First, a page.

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Village Jews in the 19th Century Minsk Gubernya through a Genealogical Lens
Throughout the 19th century, village Jews (“yeshuvnikes”, in Yiddish) constituted a significant segment of the Jewish population living in the Pale of Settlement. Their total numbers have not been established with any precision. However, estimates for the beginning of the 19th century range from anywhere between a quarter and a third, if not more, of the overall Jewish population, with considerable variations dependent on time and geographical location.
Scant research has been done into this large segment of Jews, in comparison with the more abundant work done on Jews living in the towns (shtetliche yiden). The reason is clear. The histories of Jewish communities in the Pale naturally deal with large communities that left records and that were home to well-known figures, both religious and secular. Against that, the yeshuvnikes were very ordinary people, generally not members of any élite, whether rabbinical or intellectual, commercial or communal. They resided in considerable isolation, forming a scattered and largely anonymous mass, living in overwhelmingly non-Jewish environments and constituting an ongoing element of concern for the Russian authorities at the time – but seldom drawing the attentions of contemporary scholars.
Nonetheless, the village Jews should not be overlooked. They merit serious attention and beg basic questions. What were their real numbers? Since they were often just two or three Jewish families living among vastly larger numbers of Christians (Roman Catholics or Russian Orthodox, or both), how did they maintain a distinctive Jewish way of life? What languages did they speak? What were their relations on the local nobility and/or landowners, on whom they were heavily dependent for patronage and protection? How did they interact with the non-Jewish majority? In what ways were they similar to town Jews and how did they differ? How did the processes of urbanization, increased mobility and eventually mass migration affect them?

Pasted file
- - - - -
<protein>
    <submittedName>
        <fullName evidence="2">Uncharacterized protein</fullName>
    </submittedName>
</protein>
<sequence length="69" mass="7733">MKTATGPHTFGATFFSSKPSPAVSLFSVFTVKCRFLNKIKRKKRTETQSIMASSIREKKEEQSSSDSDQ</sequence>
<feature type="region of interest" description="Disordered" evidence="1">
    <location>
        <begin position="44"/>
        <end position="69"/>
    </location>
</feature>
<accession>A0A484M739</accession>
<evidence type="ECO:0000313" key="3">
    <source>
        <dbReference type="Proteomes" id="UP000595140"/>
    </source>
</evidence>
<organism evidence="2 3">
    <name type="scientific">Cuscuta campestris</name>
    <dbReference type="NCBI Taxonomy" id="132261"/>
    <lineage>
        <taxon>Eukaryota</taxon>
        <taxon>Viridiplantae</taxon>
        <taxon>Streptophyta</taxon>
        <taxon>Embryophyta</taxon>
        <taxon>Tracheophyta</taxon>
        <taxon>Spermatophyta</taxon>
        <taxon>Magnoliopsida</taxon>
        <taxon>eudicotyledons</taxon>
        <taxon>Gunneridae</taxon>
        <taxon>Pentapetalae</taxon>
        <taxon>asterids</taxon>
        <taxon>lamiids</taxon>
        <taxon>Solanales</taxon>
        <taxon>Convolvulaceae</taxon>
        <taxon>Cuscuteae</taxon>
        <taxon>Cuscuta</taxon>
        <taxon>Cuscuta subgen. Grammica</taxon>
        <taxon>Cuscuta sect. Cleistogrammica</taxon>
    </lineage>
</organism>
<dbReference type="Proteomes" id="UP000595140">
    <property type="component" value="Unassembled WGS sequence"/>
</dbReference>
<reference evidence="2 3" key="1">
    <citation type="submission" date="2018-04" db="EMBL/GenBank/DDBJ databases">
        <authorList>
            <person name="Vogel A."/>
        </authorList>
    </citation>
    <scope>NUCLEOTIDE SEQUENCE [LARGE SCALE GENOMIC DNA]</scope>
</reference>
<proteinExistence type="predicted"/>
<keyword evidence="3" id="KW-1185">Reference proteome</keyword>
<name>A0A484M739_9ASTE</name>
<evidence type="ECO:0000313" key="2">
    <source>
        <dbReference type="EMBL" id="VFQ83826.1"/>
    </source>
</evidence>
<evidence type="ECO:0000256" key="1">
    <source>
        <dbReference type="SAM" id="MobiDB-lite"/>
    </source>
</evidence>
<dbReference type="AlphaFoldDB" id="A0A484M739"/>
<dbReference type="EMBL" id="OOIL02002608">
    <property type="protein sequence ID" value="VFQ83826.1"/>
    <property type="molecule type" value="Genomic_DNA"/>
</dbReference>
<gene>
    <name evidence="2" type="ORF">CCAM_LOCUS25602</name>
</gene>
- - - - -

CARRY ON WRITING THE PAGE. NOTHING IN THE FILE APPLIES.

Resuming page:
In October 2012, IIJG launched a 3-year research project into this topic, to be conducted by Dr. Yehudit Kalik of the Hebrew University of Jerusalem. In more formal terms, this project will have three principal foci, each relating to aspects of Jewish genealogy – namely, demographic, behavioral and migration. It will seek to test prevailing academic theories in each of these areas with specific reference to village Jews. It will measure more accurately the numbers of these Jew and their proportion within the overall Jewish population. It will focus on the family structure of the village Jews and dynamic changes therein. In so doing, it will illuminate contrasting aspects between the lives and lifestyles of yeshuvnikes and those of urban Jews, who may be considered the village Jews’ immediate reference group. And it will throw light on the process of mobility both locally, regionally and internationally, among village Jews during a critical period in Eastern European Jewish history.
Click here for Dr. Kalik’s research proposal on the subject.
Click here for an article on this study, as published in AVOTAYNU, XXIX, 2 (Summer 2013), pp. 47-49.
Click here for a paper on this study, as delivered at the 16th Congress of the World Union of Jewish Studies (Jerusalem, July 2013).
Click here for an article by Neville Lamdan, “Village Jews in Imperial Russia’s Nineteenth-Century Minsk Governorate Viewed through a Genealogical Lens”, first published in National Genealogical Society Quarterly, 99 (June 2011), 133-44; and posted here with the editor’s permission.